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I was wondering, how a program can be written in a perfect professional style. Many times it happens that we write a very good program/code which gives the accurate output.One might use the best algorithm to solve the given problem.

But for a person who is reading your code for his/her reference, it becomes difficult to understand the code because of improper use of variable/function names.(And many other issues)

So how one can achieve this perfection of writing code in professional manner?

You can elaborate your thoughts by directly editing the following code. (Don't edit the code in the question :)

You can also rewrite the complete code at the end in professional way.Will be a lot of help.

(A simple heap sort algorithm in C)

#include<stdio.h>
#include<conio.h>

void insert(int i);
void swap(int *,int *);
void heap_sort(int);

int a[20];

void main()

{

        int n,i;
     clrscr();

     printf("Enter the no of elements : ");
     scanf("%d",&n);
     printf("\nEnter the elements : \n");
     for(i=0;i<n;i++)
     scanf("%d",&a[i]);
     heap_sort(n);
     printf("\nSorted array is : \n");
     for(i=0;i<n;i++)
     printf("\t%d",a[i]);
     getch();
}


void swap(int *p,int *q)
{

     int temp;
     temp=*p;
     *p=*q;
     *q=temp;

}


void heap_sort(int n)
{

     int x=1,i;
     while(x<n)
         {
   for(i=1;i<=n-x;i++)
   insert(i);
   swap(&a[0],&a[n-x]);
   x++;
         }
}



void insert(int i)
{

            int j=(i-1)/2,item=a[i];
     while((i>0) && (item>a[j]))
  {
   a[i]=a[j];
   i=j;
   j=(i-1)/2;
  }
    a[i]=item;

}
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closed as not constructive by Brad Larson Aug 7 '12 at 19:11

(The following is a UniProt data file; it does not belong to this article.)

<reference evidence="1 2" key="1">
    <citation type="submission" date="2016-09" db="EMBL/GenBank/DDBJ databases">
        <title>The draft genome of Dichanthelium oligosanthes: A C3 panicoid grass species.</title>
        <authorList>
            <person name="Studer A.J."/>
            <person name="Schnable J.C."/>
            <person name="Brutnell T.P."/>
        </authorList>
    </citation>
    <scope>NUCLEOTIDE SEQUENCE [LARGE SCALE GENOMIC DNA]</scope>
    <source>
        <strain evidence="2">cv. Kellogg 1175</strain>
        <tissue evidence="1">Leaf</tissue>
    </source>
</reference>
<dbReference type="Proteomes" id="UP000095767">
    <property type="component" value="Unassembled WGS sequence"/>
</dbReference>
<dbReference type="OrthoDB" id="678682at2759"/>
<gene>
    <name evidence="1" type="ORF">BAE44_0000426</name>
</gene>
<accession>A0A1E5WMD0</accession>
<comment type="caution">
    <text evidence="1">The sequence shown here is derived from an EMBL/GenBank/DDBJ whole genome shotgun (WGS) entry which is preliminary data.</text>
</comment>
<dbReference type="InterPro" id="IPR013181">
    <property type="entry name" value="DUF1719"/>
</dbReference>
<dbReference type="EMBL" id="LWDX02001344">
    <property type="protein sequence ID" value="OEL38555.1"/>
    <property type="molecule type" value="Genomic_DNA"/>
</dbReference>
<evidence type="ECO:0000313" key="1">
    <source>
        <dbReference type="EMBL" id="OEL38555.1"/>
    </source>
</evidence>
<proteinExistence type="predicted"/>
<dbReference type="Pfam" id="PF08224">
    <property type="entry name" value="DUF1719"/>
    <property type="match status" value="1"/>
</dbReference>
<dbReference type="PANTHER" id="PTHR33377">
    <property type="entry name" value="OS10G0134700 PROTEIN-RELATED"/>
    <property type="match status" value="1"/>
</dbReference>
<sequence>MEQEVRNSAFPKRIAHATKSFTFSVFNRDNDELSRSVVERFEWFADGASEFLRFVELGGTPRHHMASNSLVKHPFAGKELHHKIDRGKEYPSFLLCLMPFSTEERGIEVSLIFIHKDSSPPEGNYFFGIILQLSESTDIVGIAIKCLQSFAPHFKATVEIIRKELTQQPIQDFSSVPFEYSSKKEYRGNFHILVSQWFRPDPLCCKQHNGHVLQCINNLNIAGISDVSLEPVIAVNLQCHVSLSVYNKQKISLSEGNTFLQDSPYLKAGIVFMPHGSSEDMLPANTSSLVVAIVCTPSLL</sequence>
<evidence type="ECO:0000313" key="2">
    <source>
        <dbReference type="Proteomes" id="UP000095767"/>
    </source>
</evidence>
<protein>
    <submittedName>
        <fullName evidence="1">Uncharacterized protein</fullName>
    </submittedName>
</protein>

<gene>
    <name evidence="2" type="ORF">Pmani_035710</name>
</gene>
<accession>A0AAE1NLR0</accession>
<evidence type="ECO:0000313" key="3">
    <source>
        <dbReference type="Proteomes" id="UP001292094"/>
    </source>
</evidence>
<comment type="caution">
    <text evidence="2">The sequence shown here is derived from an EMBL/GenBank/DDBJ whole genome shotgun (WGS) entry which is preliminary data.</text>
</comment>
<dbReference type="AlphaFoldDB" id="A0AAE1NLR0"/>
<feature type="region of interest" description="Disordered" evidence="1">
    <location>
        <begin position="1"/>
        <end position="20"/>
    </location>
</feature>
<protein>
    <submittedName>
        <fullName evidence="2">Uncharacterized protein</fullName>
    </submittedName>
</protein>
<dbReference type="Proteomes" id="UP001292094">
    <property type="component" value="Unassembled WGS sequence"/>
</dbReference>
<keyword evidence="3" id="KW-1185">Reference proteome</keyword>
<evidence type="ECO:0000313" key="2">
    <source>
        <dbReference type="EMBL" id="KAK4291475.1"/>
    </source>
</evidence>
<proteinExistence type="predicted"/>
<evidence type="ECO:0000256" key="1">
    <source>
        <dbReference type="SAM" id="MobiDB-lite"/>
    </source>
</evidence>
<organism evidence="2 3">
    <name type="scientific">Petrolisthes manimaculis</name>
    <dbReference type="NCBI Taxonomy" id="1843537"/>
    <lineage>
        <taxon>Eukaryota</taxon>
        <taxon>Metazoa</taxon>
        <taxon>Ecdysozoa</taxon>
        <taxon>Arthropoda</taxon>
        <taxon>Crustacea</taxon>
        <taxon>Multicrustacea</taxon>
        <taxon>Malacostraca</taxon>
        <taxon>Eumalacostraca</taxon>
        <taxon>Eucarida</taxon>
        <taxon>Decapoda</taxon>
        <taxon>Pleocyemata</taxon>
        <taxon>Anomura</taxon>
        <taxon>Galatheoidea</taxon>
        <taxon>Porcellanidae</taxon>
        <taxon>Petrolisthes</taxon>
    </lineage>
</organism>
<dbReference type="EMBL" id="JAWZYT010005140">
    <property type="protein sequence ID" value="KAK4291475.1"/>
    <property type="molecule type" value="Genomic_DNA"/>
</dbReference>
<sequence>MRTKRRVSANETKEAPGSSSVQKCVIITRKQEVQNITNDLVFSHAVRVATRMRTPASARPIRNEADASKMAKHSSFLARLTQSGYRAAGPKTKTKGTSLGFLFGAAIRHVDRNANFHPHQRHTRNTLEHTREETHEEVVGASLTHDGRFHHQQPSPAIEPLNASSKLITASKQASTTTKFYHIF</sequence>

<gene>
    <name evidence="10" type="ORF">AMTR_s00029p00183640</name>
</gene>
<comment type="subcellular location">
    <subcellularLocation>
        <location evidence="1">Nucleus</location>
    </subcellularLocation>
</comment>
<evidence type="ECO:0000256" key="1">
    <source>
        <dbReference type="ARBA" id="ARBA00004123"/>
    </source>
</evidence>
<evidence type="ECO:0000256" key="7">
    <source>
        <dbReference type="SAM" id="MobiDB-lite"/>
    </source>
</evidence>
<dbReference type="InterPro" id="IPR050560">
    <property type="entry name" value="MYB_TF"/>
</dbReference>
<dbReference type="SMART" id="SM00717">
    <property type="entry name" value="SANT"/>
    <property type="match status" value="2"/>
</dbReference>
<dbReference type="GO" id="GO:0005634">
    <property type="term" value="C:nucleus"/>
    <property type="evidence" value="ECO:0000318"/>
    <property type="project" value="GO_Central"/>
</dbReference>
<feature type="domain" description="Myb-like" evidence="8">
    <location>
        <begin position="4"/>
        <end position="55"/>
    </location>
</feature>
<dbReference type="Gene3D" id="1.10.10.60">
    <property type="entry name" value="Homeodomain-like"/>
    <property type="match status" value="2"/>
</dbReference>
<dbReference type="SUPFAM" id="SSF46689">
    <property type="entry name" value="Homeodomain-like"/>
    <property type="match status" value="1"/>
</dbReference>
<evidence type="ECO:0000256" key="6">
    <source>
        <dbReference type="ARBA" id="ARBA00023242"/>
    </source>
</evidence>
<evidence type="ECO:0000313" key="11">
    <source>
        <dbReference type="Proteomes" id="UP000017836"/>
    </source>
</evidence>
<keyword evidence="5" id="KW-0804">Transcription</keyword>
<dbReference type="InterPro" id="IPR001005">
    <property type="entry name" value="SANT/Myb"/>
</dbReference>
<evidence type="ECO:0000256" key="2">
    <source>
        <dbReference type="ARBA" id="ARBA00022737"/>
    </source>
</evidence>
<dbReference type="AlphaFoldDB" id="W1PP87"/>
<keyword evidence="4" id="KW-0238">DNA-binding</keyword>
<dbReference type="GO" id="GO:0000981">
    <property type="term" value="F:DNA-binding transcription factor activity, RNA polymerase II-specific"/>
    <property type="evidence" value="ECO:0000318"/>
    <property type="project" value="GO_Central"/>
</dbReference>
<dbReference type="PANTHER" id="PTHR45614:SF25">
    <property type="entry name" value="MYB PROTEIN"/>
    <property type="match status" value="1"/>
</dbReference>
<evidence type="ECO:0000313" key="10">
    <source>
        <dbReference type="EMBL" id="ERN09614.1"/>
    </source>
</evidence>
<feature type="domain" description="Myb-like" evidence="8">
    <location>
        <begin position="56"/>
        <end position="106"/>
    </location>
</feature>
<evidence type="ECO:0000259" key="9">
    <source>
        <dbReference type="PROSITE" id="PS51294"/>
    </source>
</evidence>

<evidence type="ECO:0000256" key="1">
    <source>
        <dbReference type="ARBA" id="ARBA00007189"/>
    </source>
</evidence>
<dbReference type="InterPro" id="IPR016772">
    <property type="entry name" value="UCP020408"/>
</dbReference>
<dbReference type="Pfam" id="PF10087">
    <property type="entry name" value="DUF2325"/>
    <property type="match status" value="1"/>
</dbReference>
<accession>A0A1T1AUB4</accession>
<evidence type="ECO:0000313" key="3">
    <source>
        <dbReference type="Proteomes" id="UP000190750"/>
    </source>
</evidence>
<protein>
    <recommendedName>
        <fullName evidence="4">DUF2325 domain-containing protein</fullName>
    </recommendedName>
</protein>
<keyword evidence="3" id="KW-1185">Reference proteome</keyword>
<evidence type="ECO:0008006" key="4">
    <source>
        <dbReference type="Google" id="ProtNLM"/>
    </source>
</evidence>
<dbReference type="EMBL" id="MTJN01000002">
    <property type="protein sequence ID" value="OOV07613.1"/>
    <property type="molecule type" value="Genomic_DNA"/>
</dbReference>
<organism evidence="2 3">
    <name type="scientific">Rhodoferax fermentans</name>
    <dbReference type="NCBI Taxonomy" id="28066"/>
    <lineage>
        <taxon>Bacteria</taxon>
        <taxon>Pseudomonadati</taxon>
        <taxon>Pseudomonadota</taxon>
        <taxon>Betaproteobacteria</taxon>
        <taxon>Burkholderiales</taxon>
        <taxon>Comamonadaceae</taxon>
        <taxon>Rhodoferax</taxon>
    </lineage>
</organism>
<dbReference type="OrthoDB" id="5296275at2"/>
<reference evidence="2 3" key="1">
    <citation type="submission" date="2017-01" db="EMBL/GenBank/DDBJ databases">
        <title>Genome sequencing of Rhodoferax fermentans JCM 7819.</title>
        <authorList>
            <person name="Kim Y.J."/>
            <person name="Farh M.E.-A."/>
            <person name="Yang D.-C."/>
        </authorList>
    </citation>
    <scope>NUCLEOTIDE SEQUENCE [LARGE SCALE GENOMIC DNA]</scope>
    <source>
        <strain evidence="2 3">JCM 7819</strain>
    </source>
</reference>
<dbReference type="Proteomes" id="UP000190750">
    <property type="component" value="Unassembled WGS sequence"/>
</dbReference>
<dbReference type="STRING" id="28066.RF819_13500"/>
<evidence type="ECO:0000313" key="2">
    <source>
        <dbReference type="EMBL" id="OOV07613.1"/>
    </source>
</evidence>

As it currently stands, this question is not a good fit for our Q&A format. We expect answers to be supported by facts, references, or expertise, but this question will likely solicit debate, arguments, polling, or extended discussion. If you feel that this question can be improved and possibly reopened, visit the help center for guidance.If this question can be reworded to fit the rules in the help center, please edit the question.

    
Make it sticky. –  Pierreten Apr 10 '10 at 22:45

8 Answers 8

up vote 14 down vote accepted

Take a read of Code Complete, one of the best books on this type of subject. You won't regret it.

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  • Use spaces and new lines. Without them code in any style is hardly readable. Also avoid a wall of text style.

Look at this:

void main ()
{

    int n, i;
    clrscr ();

    printf ("Enter the no of elements : ");
    scanf ("%d", &n);

    printf ("\nEnter the elements : \n");
    for (i = 0; i < n; i++)
    scanf ("%d", &a[i]);

    heap_sort (n);
    printf ("\nSorted array is : \n");

    for (i = 0; i < n; i++)
    printf ("\t%d", a[i]);
    getch ();
}

It's better now, isn't it?